I am right there with what Spencer said on his post from last week in that I am sad this is my last blog post I will be making this semester.  As of last week we began our reading of Hurston's "Their Eyes Were Watching God."  In class on Monday we were discussing how Janie was finally able to be happy after Jody passed away and what I was impressed with was how she was happy for independence and not for things that people would maybe assume she would be happy for.  When a woman who is married to a wealthy individual loses her husband, one may assume that she could eventually become happy to inherit his wealth or to be able to "date" again.  Janie is a beautiful woman and she had all of the guys in the town chasing after her but did she care...? Nope.  Did she care that she inherited the wealth of Jody...? Nope again.  She was solely happy that she could now be independent and speak her mind without being silenced by Jody.  I think that there is a bad perception out there about some girls that they are only going to be happy if they meet a guy who has wealth.  Janie sets an incredible example for her readers that she in fact was not happy with the money and the relationship she had with Jody.  Her happiness came when she was alone and independent and I think this sends out a really positive message to people who may be down on themselves for not being in a relationship or having a spouse that your happiness is not dependent on another person, it is dependent on you and what you know you need in order to be happy.

Tuesday, April 12, 2016

Equal Pay Day

I learned today, April 12, that it is Equal Pay Day, a “non-holiday,” as the article I linked calls it. April 12 marks the day that white women have worked enough in 2015 and 2016 to earn as much money as white men earned in 2015. Of course, as the article explains, this is the worst case scenario. Equal Pay Day for mothers is June 4, for Native American women it’s September 13, for African American women it’s August 23, and for Latina women it’s November 1.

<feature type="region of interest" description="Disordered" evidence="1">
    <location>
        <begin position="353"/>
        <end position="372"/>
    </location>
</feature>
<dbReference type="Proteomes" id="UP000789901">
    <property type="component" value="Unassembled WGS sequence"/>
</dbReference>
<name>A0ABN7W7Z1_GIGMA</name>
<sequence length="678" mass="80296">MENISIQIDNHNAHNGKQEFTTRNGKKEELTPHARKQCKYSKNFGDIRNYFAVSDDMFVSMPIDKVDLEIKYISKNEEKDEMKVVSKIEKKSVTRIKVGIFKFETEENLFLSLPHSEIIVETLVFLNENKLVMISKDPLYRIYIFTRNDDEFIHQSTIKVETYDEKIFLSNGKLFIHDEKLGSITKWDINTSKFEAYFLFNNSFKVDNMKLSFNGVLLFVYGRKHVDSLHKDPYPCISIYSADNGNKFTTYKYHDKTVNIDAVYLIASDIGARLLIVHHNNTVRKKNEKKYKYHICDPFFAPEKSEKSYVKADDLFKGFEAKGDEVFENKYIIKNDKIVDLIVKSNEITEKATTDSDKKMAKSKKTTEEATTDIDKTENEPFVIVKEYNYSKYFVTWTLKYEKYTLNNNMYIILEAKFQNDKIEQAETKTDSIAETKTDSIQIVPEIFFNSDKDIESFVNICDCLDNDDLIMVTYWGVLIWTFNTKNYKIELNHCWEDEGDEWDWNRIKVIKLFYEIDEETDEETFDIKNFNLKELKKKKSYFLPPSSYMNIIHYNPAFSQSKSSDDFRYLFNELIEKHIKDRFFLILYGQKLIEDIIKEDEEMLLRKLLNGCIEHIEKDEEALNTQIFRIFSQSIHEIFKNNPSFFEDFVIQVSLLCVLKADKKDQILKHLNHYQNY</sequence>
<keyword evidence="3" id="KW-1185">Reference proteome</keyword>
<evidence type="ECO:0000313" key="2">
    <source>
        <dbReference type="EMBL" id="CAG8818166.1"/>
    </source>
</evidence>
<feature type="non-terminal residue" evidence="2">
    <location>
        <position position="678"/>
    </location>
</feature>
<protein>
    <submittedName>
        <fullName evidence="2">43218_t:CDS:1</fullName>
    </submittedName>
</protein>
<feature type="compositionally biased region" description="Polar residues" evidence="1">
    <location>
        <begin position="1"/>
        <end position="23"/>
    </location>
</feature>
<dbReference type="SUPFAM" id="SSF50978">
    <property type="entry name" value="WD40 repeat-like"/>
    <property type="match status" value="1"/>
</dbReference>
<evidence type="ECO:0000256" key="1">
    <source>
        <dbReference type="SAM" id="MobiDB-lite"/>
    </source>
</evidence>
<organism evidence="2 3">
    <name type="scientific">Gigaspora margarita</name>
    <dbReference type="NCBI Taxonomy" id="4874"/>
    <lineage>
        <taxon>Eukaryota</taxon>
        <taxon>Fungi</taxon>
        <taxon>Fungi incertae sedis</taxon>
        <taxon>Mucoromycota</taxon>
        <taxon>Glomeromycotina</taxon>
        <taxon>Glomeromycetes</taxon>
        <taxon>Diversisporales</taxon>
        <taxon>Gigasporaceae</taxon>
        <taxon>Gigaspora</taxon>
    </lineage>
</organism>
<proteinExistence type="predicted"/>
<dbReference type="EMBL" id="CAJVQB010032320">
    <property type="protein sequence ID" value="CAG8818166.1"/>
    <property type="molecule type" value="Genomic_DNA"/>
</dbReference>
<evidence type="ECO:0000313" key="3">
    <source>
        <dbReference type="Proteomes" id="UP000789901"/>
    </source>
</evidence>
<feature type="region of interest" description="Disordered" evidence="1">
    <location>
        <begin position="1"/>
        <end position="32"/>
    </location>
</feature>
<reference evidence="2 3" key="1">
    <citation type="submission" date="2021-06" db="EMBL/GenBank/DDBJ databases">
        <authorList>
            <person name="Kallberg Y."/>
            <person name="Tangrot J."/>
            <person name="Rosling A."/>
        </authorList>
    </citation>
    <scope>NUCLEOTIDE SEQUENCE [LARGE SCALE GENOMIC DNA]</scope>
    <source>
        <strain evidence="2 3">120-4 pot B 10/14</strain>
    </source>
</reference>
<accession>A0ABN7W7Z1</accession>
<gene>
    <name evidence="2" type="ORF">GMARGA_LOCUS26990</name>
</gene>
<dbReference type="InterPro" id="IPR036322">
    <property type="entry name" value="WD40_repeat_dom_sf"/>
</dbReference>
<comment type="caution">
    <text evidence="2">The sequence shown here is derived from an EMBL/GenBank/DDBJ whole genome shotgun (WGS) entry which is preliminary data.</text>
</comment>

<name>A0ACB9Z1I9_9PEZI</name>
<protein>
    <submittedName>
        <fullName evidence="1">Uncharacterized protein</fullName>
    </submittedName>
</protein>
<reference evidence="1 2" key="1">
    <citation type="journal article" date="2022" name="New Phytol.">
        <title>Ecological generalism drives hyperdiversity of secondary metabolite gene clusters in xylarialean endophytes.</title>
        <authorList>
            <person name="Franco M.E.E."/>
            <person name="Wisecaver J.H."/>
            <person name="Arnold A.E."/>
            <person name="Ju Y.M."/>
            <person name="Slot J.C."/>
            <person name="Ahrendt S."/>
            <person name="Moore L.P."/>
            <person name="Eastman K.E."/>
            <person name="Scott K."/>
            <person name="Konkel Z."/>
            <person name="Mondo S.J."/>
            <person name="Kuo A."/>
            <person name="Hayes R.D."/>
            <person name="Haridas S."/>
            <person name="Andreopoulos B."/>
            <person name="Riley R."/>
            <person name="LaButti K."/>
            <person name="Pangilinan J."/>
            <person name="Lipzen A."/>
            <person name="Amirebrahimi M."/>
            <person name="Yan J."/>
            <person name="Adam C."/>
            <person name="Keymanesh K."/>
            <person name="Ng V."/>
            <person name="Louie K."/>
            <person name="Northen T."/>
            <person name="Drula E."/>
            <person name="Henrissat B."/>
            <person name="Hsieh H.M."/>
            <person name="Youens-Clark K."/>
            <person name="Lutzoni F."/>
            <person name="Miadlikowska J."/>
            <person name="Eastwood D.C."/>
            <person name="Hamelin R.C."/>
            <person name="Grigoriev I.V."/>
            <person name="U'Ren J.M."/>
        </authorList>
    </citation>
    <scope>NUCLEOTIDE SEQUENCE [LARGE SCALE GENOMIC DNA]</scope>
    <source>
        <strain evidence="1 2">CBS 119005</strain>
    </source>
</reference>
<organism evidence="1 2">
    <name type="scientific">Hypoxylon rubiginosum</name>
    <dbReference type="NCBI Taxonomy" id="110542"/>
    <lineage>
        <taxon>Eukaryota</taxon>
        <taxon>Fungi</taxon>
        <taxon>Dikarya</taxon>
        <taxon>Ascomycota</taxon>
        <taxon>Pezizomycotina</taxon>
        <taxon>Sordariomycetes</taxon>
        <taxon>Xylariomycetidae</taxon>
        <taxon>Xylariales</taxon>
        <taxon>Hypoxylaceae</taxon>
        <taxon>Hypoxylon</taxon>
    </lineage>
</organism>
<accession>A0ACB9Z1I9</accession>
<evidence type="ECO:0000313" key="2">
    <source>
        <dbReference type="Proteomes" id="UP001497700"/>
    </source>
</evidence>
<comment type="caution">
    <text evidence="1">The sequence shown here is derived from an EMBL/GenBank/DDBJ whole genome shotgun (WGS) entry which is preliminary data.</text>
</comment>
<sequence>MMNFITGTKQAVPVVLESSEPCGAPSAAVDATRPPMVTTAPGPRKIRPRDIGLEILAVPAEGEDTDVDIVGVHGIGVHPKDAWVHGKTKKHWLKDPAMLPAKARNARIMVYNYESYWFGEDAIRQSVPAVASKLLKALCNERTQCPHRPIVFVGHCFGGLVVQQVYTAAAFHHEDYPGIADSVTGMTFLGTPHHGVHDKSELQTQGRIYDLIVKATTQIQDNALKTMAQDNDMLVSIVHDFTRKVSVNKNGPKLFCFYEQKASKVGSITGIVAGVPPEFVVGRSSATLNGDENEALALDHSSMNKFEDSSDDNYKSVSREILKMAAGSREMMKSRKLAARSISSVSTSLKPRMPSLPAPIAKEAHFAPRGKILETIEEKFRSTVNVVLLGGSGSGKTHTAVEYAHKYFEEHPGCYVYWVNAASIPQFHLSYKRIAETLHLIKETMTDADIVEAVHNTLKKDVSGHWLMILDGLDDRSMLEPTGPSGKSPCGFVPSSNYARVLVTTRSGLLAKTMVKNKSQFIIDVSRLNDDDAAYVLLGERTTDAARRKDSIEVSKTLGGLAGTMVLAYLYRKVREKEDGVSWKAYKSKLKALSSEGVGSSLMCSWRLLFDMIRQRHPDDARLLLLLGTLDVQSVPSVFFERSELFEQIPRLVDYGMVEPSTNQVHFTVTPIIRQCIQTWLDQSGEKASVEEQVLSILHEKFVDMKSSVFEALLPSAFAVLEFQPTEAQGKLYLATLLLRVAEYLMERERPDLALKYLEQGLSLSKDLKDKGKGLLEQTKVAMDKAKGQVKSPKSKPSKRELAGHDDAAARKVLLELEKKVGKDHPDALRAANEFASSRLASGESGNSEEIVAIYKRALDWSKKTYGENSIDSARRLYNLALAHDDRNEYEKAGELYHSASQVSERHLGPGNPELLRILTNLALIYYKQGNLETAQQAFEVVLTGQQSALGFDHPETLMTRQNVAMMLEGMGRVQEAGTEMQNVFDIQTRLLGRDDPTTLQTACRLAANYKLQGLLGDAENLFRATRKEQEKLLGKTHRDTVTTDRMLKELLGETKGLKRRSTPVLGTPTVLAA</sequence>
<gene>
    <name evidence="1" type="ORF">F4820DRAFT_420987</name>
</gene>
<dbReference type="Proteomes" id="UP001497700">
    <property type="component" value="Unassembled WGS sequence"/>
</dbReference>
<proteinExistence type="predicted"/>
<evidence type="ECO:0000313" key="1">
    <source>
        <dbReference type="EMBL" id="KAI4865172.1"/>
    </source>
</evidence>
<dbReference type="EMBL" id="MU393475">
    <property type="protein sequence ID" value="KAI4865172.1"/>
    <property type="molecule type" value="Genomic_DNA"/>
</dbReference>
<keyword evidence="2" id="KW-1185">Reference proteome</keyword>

This may not be a happy holiday, but it’s important because it brings attention to the issue. Many companies that sell products for women are offering 21% off to account for the 21 cents women don’t get paid for each dollar a man does. This reminds me of bake sales that some people hold where men are charged $1 and women are charged roughly $.73.

I think Equal Pay Day is great, but it is a bit of white feminism. I’ve never heard of Equal Pay Day before today, but I doubt I’ll ever hear about Equal Pay Day for minority women. Those other Equal Pay Days should also be recognized.

This other article has some nice graphs that show some of the qualities that a woman might posses that would lead her to be payed less. This, of course, includes race among other things.